Wednesday, April 21, 2010

The Landlord – review

Director: Emil Hyde

Release date: 2009

Contains spoilers

Sometimes I love exploring the murky realms of the vampire genre. As you trawl the flotsam and jetsam of low budget, independent filmmaking you can sometimes stumble across a real little gem… and that is just what happened as I came across Emil Hyde’s the landlord.

As we explore the story you’d be forgiven for wondering whether there was some degree of madness involved, which might encourage someone to make such an obviously complex filmmaking project. Especially as it is the director’s first film and especially as it is the acting debut of some of the leads. Mad, perhaps... courageous, definitely... and inspired is beyond doubt.

drawing the symbol
The film begins with Tyler (Derek Dziak) showing a yuppie couple around an apartment. The place is spacious, cheap and gas is included in the price. We notice a telltale sign of a small splatter of blood on the toilet but they do not. They take it and we see them moving in. The man starts acting odd, speaking in a monotone voice, buying a hacksaw and then we see him drawing a symbol on a mirror (which glows as he traces it). A demon, Rabisu (Rom Barkhorder), appears. The man attacks his wife.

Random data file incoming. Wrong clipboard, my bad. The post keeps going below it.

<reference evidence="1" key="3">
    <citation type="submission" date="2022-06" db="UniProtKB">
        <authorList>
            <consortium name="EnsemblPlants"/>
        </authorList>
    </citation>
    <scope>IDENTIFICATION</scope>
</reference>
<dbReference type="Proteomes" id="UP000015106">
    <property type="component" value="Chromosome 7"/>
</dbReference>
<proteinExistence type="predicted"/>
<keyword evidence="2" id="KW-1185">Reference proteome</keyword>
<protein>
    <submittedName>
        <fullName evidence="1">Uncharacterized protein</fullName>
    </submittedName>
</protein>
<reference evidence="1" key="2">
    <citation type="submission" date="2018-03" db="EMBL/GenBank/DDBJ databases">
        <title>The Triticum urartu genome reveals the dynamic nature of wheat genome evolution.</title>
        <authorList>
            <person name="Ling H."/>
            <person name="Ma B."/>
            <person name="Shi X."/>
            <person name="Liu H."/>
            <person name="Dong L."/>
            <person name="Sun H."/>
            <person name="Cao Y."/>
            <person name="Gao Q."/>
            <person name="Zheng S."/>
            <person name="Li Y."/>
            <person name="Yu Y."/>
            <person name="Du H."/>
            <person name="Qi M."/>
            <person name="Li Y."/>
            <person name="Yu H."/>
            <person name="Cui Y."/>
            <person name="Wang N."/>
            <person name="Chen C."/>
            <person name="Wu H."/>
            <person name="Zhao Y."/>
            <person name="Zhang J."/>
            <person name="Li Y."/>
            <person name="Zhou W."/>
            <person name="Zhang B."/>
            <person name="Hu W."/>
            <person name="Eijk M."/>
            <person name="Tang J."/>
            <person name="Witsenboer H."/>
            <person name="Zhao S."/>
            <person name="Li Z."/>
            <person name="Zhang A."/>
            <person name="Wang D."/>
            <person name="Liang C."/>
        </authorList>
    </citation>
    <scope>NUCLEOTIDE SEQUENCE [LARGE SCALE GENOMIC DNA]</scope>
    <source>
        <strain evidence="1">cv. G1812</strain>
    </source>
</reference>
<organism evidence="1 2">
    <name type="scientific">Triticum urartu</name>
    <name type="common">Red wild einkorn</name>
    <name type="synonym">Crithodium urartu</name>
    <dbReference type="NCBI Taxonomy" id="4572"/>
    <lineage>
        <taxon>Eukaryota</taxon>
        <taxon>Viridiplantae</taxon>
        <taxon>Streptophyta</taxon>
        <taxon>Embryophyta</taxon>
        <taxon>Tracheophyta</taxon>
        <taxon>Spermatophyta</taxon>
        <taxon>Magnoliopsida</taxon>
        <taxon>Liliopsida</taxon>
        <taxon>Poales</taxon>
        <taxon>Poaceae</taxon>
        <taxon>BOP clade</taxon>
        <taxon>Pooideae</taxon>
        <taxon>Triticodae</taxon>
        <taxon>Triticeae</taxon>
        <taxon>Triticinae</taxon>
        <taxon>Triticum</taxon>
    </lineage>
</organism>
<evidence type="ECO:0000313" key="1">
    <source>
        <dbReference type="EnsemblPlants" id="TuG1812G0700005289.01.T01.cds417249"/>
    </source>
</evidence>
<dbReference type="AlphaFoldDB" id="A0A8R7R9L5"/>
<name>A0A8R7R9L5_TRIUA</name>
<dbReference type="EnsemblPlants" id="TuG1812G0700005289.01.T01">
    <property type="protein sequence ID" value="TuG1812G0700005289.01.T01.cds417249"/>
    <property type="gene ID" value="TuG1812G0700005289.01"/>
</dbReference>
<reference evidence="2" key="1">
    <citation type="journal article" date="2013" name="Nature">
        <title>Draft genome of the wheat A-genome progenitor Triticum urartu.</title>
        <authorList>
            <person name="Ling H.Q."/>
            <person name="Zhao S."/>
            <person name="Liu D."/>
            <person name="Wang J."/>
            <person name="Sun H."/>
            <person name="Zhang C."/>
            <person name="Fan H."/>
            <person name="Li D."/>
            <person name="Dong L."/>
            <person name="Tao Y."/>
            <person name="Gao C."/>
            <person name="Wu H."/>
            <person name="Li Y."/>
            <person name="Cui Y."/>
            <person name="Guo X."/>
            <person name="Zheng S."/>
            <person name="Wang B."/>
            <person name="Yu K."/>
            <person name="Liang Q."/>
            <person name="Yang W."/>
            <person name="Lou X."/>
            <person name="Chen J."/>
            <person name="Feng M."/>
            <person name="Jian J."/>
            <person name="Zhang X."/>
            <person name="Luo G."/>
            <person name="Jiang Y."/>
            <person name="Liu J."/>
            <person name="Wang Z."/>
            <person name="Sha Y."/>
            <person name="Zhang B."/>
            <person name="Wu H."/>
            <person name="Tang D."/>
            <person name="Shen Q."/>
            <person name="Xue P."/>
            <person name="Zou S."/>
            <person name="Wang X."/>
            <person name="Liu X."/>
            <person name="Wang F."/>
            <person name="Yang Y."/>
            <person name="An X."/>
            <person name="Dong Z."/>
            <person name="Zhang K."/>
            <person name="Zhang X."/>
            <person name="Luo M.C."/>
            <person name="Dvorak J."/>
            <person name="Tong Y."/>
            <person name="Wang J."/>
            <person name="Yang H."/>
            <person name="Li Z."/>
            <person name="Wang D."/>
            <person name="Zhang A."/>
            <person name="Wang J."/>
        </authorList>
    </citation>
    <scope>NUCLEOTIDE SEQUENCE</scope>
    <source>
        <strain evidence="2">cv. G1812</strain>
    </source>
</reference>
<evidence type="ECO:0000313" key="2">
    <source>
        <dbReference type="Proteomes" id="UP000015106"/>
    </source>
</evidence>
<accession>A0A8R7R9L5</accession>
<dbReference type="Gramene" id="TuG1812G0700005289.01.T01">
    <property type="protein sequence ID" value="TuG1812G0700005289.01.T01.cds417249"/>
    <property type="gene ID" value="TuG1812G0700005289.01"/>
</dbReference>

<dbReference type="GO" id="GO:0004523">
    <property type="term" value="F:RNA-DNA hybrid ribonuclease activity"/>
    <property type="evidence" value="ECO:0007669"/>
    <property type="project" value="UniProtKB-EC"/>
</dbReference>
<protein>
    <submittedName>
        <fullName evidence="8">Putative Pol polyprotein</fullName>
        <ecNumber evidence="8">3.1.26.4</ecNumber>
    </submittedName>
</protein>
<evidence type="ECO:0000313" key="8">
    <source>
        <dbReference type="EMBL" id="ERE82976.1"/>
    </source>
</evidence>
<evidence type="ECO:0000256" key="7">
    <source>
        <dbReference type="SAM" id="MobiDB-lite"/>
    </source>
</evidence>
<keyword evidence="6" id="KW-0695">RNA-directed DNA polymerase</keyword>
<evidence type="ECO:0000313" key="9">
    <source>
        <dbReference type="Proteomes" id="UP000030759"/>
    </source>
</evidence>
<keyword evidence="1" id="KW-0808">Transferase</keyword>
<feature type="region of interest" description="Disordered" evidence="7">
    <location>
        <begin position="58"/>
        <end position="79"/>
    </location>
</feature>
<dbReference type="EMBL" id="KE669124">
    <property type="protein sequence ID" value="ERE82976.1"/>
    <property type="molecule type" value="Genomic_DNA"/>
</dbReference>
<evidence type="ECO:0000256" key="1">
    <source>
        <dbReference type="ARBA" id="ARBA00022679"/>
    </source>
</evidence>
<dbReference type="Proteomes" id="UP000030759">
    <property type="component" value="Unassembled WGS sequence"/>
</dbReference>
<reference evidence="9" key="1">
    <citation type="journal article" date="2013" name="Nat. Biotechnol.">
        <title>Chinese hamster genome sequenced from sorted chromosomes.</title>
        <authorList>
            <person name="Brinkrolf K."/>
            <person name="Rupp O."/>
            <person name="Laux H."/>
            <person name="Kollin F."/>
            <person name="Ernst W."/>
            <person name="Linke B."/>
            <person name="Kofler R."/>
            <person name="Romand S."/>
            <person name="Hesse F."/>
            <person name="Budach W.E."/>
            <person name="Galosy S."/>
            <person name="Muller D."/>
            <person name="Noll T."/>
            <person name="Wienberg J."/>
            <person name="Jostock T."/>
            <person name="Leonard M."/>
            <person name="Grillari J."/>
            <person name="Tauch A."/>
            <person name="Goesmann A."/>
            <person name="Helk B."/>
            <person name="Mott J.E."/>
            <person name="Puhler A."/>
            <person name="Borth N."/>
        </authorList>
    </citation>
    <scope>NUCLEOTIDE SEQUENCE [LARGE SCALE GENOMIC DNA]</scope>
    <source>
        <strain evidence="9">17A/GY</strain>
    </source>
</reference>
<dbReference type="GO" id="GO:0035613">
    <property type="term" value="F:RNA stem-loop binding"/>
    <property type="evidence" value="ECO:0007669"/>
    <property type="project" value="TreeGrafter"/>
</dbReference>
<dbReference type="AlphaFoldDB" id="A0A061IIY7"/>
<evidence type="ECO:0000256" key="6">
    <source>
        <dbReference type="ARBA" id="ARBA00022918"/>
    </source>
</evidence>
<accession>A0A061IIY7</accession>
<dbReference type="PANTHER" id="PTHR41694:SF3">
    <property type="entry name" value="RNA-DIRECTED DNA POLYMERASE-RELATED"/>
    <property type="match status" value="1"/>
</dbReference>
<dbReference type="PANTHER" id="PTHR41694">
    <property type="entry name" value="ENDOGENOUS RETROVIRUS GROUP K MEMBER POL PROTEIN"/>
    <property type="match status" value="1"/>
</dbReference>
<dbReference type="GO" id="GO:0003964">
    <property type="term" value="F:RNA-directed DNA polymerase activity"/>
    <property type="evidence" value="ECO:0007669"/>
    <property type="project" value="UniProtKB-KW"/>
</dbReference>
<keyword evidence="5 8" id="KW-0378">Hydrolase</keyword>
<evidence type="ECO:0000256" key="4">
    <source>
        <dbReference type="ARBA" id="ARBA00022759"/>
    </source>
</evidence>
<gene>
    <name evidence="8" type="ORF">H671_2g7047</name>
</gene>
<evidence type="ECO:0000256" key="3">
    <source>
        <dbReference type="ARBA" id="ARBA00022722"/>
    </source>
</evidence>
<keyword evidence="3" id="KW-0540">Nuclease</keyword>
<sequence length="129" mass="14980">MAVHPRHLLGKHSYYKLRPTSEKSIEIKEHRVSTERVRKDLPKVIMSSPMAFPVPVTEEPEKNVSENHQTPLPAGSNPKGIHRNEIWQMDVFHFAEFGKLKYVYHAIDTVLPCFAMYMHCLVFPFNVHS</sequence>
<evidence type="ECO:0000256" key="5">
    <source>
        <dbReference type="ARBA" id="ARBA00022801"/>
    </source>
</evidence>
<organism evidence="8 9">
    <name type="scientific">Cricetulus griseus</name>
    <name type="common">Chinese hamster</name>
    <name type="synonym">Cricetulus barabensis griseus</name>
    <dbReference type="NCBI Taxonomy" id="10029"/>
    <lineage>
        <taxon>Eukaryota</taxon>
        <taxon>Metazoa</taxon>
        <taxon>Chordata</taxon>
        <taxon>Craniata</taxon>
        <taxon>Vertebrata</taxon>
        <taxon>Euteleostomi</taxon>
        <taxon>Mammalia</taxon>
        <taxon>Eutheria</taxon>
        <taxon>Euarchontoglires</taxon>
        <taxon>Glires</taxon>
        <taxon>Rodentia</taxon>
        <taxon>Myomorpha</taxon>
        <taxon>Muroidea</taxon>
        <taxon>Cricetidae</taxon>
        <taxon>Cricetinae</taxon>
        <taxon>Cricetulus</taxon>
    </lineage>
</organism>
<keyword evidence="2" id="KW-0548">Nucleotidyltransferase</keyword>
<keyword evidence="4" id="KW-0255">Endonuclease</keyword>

warping into reality
The next day Tyler comes up with a new toilet seat, sees the carnage (she, of course, is dead and the husband is in a corner, dead, half way through sawing his own hand off) and throws up – through the toilet seat. Rabisu appears – and I have to say I loved the freaky warping effects. Essentially he is a slave to another demon, the dog faced Lamashtu (Lori Myers), and Tyler is the human slave to both of them – the tenants he gets are food. He does complain that they could have waited until after the rent was due.